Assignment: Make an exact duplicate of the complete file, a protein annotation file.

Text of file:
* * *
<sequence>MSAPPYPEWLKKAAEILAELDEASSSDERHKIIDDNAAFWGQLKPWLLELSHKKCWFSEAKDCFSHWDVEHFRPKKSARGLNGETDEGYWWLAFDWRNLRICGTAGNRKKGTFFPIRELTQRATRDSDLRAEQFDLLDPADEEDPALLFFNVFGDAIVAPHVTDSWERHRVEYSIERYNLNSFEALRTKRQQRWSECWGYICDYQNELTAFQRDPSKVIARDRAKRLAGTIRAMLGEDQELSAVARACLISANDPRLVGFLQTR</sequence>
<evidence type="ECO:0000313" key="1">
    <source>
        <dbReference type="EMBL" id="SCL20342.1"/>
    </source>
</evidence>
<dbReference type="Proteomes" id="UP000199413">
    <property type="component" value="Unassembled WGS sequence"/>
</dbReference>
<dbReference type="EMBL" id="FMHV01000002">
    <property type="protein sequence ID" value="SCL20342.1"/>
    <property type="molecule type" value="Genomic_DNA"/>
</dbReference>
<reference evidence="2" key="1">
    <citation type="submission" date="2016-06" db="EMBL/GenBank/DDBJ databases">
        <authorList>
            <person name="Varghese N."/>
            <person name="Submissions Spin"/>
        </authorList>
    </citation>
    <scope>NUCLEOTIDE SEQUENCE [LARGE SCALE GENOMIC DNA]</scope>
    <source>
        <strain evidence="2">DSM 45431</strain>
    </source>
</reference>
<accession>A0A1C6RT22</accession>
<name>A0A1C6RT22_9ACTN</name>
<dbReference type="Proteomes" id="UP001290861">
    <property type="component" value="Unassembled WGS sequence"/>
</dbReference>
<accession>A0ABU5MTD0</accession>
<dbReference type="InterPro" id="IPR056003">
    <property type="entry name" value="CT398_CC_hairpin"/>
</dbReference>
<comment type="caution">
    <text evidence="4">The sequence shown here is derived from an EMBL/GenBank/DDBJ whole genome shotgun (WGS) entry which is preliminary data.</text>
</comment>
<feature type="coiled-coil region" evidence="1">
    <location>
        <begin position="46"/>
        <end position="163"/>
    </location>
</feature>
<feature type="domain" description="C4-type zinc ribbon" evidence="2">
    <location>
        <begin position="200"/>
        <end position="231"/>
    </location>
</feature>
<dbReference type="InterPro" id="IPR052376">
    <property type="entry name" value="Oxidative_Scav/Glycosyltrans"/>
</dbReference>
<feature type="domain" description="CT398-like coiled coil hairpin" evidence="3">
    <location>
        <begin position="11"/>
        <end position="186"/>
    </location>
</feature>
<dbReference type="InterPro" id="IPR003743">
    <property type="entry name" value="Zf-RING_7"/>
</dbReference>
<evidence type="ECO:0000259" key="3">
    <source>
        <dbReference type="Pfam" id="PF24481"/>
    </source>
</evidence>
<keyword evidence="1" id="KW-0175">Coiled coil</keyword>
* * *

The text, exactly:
<sequence>MSAPPYPEWLKKAAEILAELDEASSSDERHKIIDDNAAFWGQLKPWLLELSHKKCWFSEAKDCFSHWDVEHFRPKKSARGLNGETDEGYWWLAFDWRNLRICGTAGNRKKGTFFPIRELTQRATRDSDLRAEQFDLLDPADEEDPALLFFNVFGDAIVAPHVTDSWERHRVEYSIERYNLNSFEALRTKRQQRWSECWGYICDYQNELTAFQRDPSKVIARDRAKRLAGTIRAMLGEDQELSAVARACLISANDPRLVGFLQTR</sequence>
<evidence type="ECO:0000313" key="1">
    <source>
        <dbReference type="EMBL" id="SCL20342.1"/>
    </source>
</evidence>
<dbReference type="Proteomes" id="UP000199413">
    <property type="component" value="Unassembled WGS sequence"/>
</dbReference>
<dbReference type="EMBL" id="FMHV01000002">
    <property type="protein sequence ID" value="SCL20342.1"/>
    <property type="molecule type" value="Genomic_DNA"/>
</dbReference>
<reference evidence="2" key="1">
    <citation type="submission" date="2016-06" db="EMBL/GenBank/DDBJ databases">
        <authorList>
            <person name="Varghese N."/>
            <person name="Submissions Spin"/>
        </authorList>
    </citation>
    <scope>NUCLEOTIDE SEQUENCE [LARGE SCALE GENOMIC DNA]</scope>
    <source>
        <strain evidence="2">DSM 45431</strain>
    </source>
</reference>
<accession>A0A1C6RT22</accession>
<name>A0A1C6RT22_9ACTN</name>
<dbReference type="Proteomes" id="UP001290861">
    <property type="component" value="Unassembled WGS sequence"/>
</dbReference>
<accession>A0ABU5MTD0</accession>
<dbReference type="InterPro" id="IPR056003">
    <property type="entry name" value="CT398_CC_hairpin"/>
</dbReference>
<comment type="caution">
    <text evidence="4">The sequence shown here is derived from an EMBL/GenBank/DDBJ whole genome shotgun (WGS) entry which is preliminary data.</text>
</comment>
<feature type="coiled-coil region" evidence="1">
    <location>
        <begin position="46"/>
        <end position="163"/>
    </location>
</feature>
<feature type="domain" description="C4-type zinc ribbon" evidence="2">
    <location>
        <begin position="200"/>
        <end position="231"/>
    </location>
</feature>
<dbReference type="InterPro" id="IPR052376">
    <property type="entry name" value="Oxidative_Scav/Glycosyltrans"/>
</dbReference>
<feature type="domain" description="CT398-like coiled coil hairpin" evidence="3">
    <location>
        <begin position="11"/>
        <end position="186"/>
    </location>
</feature>
<dbReference type="InterPro" id="IPR003743">
    <property type="entry name" value="Zf-RING_7"/>
</dbReference>
<evidence type="ECO:0000259" key="3">
    <source>
        <dbReference type="Pfam" id="PF24481"/>
    </source>
</evidence>
<keyword evidence="1" id="KW-0175">Coiled coil</keyword>